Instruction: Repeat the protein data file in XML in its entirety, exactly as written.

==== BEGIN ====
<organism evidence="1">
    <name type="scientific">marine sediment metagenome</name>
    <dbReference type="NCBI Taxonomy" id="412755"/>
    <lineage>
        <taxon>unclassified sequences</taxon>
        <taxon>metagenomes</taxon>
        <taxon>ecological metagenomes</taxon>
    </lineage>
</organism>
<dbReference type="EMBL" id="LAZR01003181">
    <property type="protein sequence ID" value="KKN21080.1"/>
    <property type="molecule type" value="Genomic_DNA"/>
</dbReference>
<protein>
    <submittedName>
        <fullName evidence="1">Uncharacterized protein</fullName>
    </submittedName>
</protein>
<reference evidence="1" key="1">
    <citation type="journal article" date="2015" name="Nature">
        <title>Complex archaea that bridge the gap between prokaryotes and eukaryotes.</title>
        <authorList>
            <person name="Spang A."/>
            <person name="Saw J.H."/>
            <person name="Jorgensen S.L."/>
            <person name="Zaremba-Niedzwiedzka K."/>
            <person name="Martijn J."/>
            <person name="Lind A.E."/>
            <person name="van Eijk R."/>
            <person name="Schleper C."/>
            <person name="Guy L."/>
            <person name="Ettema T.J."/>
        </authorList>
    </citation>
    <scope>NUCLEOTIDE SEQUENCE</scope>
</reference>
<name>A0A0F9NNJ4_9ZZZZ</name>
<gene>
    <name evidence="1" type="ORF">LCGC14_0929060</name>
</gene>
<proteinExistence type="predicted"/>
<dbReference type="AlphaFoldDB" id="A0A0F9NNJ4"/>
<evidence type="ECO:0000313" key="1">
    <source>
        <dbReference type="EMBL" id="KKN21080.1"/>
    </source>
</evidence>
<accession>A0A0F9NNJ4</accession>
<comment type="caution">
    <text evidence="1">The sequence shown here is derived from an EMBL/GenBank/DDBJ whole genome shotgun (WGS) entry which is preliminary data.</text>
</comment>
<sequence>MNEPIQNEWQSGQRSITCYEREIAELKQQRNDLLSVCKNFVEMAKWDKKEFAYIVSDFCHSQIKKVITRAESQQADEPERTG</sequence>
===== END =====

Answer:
<organism evidence="1">
    <name type="scientific">marine sediment metagenome</name>
    <dbReference type="NCBI Taxonomy" id="412755"/>
    <lineage>
        <taxon>unclassified sequences</taxon>
        <taxon>metagenomes</taxon>
        <taxon>ecological metagenomes</taxon>
    </lineage>
</organism>
<dbReference type="EMBL" id="LAZR01003181">
    <property type="protein sequence ID" value="KKN21080.1"/>
    <property type="molecule type" value="Genomic_DNA"/>
</dbReference>
<protein>
    <submittedName>
        <fullName evidence="1">Uncharacterized protein</fullName>
    </submittedName>
</protein>
<reference evidence="1" key="1">
    <citation type="journal article" date="2015" name="Nature">
        <title>Complex archaea that bridge the gap between prokaryotes and eukaryotes.</title>
        <authorList>
            <person name="Spang A."/>
            <person name="Saw J.H."/>
            <person name="Jorgensen S.L."/>
            <person name="Zaremba-Niedzwiedzka K."/>
            <person name="Martijn J."/>
            <person name="Lind A.E."/>
            <person name="van Eijk R."/>
            <person name="Schleper C."/>
            <person name="Guy L."/>
            <person name="Ettema T.J."/>
        </authorList>
    </citation>
    <scope>NUCLEOTIDE SEQUENCE</scope>
</reference>
<name>A0A0F9NNJ4_9ZZZZ</name>
<gene>
    <name evidence="1" type="ORF">LCGC14_0929060</name>
</gene>
<proteinExistence type="predicted"/>
<dbReference type="AlphaFoldDB" id="A0A0F9NNJ4"/>
<evidence type="ECO:0000313" key="1">
    <source>
        <dbReference type="EMBL" id="KKN21080.1"/>
    </source>
</evidence>
<accession>A0A0F9NNJ4</accession>
<comment type="caution">
    <text evidence="1">The sequence shown here is derived from an EMBL/GenBank/DDBJ whole genome shotgun (WGS) entry which is preliminary data.</text>
</comment>
<sequence>MNEPIQNEWQSGQRSITCYEREIAELKQQRNDLLSVCKNFVEMAKWDKKEFAYIVSDFCHSQIKKVITRAESQQADEPERTG</sequence>